The Telegraph has announced sweeping price rises and margin cuts for retailers with less than 48 hours’ notice.
Retailers received letters addressed from Telegraph Media Group on Thursday morning outlining the following rises. The Daily Telegraph Saturday will rise to 30p to £2.80 from 1 February, The Sunday Telegraph will rise 30p to £2.50 and the weekday Daily Telegraph will rise by 50p to £2.50.
As with last year’s price rises, The Telegraph Media Group has frozen pence margin. The move means dramatic cuts to pro rata margins from 21.5% to 19.2% on Saturday editions, from 21.5% to 18.9% on Sunday editions and from 21.5% to 17.2% on weekday editions.
The changes make every edition of the Telegraph the lowest margin UK title on sale on the news stand.
The letter promises that from August 1, margins will be increased to 20.5% across all editions, which is still below the current 21.5% across its titles.
In its letter, the Telegraph Media Group explains its reasoning behind the margin cut. The publisher stated: “the annual payment cycle of subscriptions means any cover price rises we make do not immediately transfer to subscribers – It takes around 12 months to fully capture the price rise benefits.”
NFRN national president Stuart Reddish described the move as ‘disappointing.’ He commented: “The NFRN does not and cannot endorse margin reductions, particularly when our members are operating under such financially challenging operating conditions.”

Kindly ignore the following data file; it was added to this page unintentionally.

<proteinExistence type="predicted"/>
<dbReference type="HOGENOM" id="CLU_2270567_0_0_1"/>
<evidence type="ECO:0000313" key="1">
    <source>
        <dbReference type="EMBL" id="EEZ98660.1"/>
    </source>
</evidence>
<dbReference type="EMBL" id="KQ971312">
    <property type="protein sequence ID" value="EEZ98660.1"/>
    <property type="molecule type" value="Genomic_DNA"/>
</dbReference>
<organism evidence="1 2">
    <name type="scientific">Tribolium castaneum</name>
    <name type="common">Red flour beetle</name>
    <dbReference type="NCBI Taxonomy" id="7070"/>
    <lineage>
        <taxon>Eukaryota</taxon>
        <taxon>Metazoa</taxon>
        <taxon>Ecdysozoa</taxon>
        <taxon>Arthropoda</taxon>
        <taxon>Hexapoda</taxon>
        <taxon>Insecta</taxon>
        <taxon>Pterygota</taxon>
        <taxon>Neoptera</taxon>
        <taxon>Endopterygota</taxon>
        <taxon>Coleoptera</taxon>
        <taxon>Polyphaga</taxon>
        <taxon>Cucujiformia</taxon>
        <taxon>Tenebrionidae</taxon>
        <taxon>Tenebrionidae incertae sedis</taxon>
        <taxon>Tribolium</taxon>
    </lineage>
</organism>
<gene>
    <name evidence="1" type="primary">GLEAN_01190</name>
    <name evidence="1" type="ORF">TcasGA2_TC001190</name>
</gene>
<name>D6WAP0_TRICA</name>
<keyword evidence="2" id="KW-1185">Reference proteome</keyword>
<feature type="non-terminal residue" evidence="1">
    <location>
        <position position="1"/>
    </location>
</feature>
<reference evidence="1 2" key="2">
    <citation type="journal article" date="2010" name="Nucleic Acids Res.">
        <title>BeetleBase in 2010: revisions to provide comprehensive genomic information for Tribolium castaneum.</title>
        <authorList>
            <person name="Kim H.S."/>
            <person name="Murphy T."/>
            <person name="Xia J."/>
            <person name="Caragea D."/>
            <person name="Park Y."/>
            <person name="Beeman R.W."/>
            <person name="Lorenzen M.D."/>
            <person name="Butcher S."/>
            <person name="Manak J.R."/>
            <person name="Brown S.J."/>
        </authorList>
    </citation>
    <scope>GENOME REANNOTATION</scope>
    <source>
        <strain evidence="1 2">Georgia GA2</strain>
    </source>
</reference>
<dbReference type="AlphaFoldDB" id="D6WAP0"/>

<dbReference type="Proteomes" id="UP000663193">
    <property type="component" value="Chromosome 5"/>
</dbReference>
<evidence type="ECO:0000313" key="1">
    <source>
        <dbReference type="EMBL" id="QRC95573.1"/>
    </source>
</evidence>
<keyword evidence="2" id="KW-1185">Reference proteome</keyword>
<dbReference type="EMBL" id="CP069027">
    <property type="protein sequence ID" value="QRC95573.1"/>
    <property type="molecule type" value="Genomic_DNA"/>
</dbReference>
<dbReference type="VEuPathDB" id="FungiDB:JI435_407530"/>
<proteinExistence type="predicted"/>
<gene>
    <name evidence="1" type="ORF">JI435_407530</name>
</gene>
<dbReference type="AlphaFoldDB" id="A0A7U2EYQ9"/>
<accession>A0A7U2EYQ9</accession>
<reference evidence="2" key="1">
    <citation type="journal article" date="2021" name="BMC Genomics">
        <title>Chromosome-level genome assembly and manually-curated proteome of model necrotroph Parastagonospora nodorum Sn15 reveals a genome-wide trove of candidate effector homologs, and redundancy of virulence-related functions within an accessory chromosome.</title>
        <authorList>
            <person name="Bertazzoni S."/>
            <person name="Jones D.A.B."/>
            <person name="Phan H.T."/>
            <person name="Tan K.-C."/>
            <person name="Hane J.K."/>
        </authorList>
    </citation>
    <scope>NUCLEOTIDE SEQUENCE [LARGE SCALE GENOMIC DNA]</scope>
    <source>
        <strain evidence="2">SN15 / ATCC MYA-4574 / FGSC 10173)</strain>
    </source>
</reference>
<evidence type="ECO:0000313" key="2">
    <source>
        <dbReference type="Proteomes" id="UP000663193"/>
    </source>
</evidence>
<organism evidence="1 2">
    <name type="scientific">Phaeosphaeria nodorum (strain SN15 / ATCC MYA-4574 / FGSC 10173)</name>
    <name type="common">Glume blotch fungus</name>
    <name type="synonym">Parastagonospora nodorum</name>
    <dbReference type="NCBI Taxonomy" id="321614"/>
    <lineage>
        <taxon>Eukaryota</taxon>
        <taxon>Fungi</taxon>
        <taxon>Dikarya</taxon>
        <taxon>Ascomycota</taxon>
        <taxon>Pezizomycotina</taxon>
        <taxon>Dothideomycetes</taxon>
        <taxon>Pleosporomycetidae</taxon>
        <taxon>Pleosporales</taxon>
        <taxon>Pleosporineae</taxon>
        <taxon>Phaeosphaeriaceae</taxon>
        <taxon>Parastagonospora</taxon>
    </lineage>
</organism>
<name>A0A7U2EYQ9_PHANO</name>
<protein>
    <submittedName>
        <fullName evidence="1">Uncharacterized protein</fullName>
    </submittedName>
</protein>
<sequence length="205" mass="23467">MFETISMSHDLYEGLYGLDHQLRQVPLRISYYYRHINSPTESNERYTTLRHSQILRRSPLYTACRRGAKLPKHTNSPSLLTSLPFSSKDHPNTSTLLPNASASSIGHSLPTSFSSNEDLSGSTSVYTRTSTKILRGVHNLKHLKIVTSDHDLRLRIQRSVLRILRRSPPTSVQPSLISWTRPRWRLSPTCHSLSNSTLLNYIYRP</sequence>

“However, we have held discussions with the Telegraph to explore ways in which we can work together to increase sales and we have identified some clear benefits for members prepared to support the newspaper publisher’s subscriptions-first strategy.”
Reddish encouraged NFRN members to promote Telegraph subscriptions to their customers, referencing an ongoing scheme that gives NFRN members £50 for every Telegraph subscriber secured. Since the launch of the scheme retailers have delivered 272 new subscribers for Telegraph under the system, securing £13,600 in payments.
News sellers react
HND agent Brian Webb of Webbs of Leverington in Cambridgeshire said the move was: “seriously making me consider whether to continue providing the Telegraph. The 50p a week rise will kill off casual readers, and the below 20% margins will hasten the number of stores switching off news and magazines altogether.” He added short notice meant charges for the week had already been sent to many home delivery customers.
John Vine, of Newsworld in Church Stretton, Shropshire said: “We sell about 100 a day and about 80% are subscribers so they won’t see it. Telegraph customers are quite loyal and they normally accept a price rise, but a 25% rise is unheard of as far as I know. We are used to these kinds of changes cuts by now so we just roll with it, but I used to drive to our depot at Shrewsbury when bad weather or a re-run had held up the Telegraph, I won’t be doing that any more, I’ll be switching it out for a rival title instead.”
Asked about how he would respond to the news, James Wilkinson of Pybus Newsagents in York, responded: “We’ll recoup the lost margin through increases of the delivery charge on affected titles. If the margin is reduced by publishers, we have to make it up from somewhere.”
The price increases on John’s 100 Telegraphs will add £310 a week to his turnover, but according to my calculations it will also add £316 to his newsbill, so he’s entitled to feel let down by the publisher’s pence per copy freeze. Being forced to put up your prices in a way that makes you worse off isn’t good business for retailers, and the Telegraph needs to understand this.